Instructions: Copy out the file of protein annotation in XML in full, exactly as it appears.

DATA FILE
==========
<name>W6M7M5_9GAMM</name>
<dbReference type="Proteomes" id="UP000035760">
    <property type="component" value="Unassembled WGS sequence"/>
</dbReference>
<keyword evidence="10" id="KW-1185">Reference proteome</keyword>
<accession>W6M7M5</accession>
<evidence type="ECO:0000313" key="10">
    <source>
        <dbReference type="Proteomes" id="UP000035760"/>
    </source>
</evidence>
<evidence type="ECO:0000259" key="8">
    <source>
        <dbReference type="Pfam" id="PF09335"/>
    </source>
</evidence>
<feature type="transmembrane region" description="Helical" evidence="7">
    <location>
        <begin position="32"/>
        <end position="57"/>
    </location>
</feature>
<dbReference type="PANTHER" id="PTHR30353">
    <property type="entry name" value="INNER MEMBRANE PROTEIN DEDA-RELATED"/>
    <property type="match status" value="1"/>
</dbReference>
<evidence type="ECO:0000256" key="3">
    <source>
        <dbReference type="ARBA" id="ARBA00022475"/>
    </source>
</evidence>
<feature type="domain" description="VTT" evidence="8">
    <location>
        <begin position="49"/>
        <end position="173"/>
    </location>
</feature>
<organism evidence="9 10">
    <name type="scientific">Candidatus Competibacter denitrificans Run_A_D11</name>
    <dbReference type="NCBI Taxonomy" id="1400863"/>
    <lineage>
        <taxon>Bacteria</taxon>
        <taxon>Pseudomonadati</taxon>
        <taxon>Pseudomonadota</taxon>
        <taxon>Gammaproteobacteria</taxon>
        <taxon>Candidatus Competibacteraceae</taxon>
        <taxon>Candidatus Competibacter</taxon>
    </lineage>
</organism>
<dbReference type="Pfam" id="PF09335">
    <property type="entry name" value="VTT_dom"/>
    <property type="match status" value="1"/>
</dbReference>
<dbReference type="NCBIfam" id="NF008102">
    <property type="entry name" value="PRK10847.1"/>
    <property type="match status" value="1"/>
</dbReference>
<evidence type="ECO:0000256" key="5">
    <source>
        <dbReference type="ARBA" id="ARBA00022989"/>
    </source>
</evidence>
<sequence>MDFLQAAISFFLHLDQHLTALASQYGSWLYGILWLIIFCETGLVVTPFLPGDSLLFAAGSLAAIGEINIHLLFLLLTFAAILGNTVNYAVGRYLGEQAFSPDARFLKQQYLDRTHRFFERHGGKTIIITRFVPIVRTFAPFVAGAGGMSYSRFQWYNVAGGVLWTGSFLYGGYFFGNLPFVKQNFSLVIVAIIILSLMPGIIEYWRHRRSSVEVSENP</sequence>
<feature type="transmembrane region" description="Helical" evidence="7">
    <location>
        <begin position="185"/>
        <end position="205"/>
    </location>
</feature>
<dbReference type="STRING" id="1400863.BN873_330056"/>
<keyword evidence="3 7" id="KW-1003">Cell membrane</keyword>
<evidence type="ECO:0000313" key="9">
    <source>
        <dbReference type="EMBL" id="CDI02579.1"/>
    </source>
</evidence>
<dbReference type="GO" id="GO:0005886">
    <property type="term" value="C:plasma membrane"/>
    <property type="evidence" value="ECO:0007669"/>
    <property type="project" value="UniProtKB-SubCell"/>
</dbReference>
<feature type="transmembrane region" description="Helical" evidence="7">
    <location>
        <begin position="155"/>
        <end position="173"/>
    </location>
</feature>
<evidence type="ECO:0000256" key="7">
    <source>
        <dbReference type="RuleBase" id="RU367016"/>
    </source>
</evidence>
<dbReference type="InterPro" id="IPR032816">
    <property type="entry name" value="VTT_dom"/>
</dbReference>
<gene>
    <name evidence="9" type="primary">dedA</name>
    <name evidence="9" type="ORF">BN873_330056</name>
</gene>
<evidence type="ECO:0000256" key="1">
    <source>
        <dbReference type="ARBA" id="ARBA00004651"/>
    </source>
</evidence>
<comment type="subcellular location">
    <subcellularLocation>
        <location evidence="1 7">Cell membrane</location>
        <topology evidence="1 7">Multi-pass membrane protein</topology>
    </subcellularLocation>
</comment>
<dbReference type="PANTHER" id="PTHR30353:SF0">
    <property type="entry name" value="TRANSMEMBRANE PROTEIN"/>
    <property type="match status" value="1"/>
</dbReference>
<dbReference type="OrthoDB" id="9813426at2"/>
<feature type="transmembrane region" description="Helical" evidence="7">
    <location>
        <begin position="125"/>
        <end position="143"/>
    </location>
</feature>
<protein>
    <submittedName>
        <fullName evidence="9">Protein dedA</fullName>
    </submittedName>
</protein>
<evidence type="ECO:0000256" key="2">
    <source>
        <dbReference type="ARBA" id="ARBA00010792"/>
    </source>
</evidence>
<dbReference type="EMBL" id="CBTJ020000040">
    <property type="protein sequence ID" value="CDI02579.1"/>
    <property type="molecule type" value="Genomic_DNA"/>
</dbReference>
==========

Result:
<name>W6M7M5_9GAMM</name>
<dbReference type="Proteomes" id="UP000035760">
    <property type="component" value="Unassembled WGS sequence"/>
</dbReference>
<keyword evidence="10" id="KW-1185">Reference proteome</keyword>
<accession>W6M7M5</accession>
<evidence type="ECO:0000313" key="10">
    <source>
        <dbReference type="Proteomes" id="UP000035760"/>
    </source>
</evidence>
<evidence type="ECO:0000259" key="8">
    <source>
        <dbReference type="Pfam" id="PF09335"/>
    </source>
</evidence>
<feature type="transmembrane region" description="Helical" evidence="7">
    <location>
        <begin position="32"/>
        <end position="57"/>
    </location>
</feature>
<dbReference type="PANTHER" id="PTHR30353">
    <property type="entry name" value="INNER MEMBRANE PROTEIN DEDA-RELATED"/>
    <property type="match status" value="1"/>
</dbReference>
<evidence type="ECO:0000256" key="3">
    <source>
        <dbReference type="ARBA" id="ARBA00022475"/>
    </source>
</evidence>
<feature type="domain" description="VTT" evidence="8">
    <location>
        <begin position="49"/>
        <end position="173"/>
    </location>
</feature>
<organism evidence="9 10">
    <name type="scientific">Candidatus Competibacter denitrificans Run_A_D11</name>
    <dbReference type="NCBI Taxonomy" id="1400863"/>
    <lineage>
        <taxon>Bacteria</taxon>
        <taxon>Pseudomonadati</taxon>
        <taxon>Pseudomonadota</taxon>
        <taxon>Gammaproteobacteria</taxon>
        <taxon>Candidatus Competibacteraceae</taxon>
        <taxon>Candidatus Competibacter</taxon>
    </lineage>
</organism>
<dbReference type="Pfam" id="PF09335">
    <property type="entry name" value="VTT_dom"/>
    <property type="match status" value="1"/>
</dbReference>
<dbReference type="NCBIfam" id="NF008102">
    <property type="entry name" value="PRK10847.1"/>
    <property type="match status" value="1"/>
</dbReference>
<evidence type="ECO:0000256" key="5">
    <source>
        <dbReference type="ARBA" id="ARBA00022989"/>
    </source>
</evidence>
<sequence>MDFLQAAISFFLHLDQHLTALASQYGSWLYGILWLIIFCETGLVVTPFLPGDSLLFAAGSLAAIGEINIHLLFLLLTFAAILGNTVNYAVGRYLGEQAFSPDARFLKQQYLDRTHRFFERHGGKTIIITRFVPIVRTFAPFVAGAGGMSYSRFQWYNVAGGVLWTGSFLYGGYFFGNLPFVKQNFSLVIVAIIILSLMPGIIEYWRHRRSSVEVSENP</sequence>
<feature type="transmembrane region" description="Helical" evidence="7">
    <location>
        <begin position="185"/>
        <end position="205"/>
    </location>
</feature>
<dbReference type="STRING" id="1400863.BN873_330056"/>
<keyword evidence="3 7" id="KW-1003">Cell membrane</keyword>
<evidence type="ECO:0000313" key="9">
    <source>
        <dbReference type="EMBL" id="CDI02579.1"/>
    </source>
</evidence>
<dbReference type="GO" id="GO:0005886">
    <property type="term" value="C:plasma membrane"/>
    <property type="evidence" value="ECO:0007669"/>
    <property type="project" value="UniProtKB-SubCell"/>
</dbReference>
<feature type="transmembrane region" description="Helical" evidence="7">
    <location>
        <begin position="155"/>
        <end position="173"/>
    </location>
</feature>
<evidence type="ECO:0000256" key="7">
    <source>
        <dbReference type="RuleBase" id="RU367016"/>
    </source>
</evidence>
<dbReference type="InterPro" id="IPR032816">
    <property type="entry name" value="VTT_dom"/>
</dbReference>
<gene>
    <name evidence="9" type="primary">dedA</name>
    <name evidence="9" type="ORF">BN873_330056</name>
</gene>
<evidence type="ECO:0000256" key="1">
    <source>
        <dbReference type="ARBA" id="ARBA00004651"/>
    </source>
</evidence>
<comment type="subcellular location">
    <subcellularLocation>
        <location evidence="1 7">Cell membrane</location>
        <topology evidence="1 7">Multi-pass membrane protein</topology>
    </subcellularLocation>
</comment>
<dbReference type="PANTHER" id="PTHR30353:SF0">
    <property type="entry name" value="TRANSMEMBRANE PROTEIN"/>
    <property type="match status" value="1"/>
</dbReference>
<dbReference type="OrthoDB" id="9813426at2"/>
<feature type="transmembrane region" description="Helical" evidence="7">
    <location>
        <begin position="125"/>
        <end position="143"/>
    </location>
</feature>
<protein>
    <submittedName>
        <fullName evidence="9">Protein dedA</fullName>
    </submittedName>
</protein>
<evidence type="ECO:0000256" key="2">
    <source>
        <dbReference type="ARBA" id="ARBA00010792"/>
    </source>
</evidence>
<dbReference type="EMBL" id="CBTJ020000040">
    <property type="protein sequence ID" value="CDI02579.1"/>
    <property type="molecule type" value="Genomic_DNA"/>
</dbReference>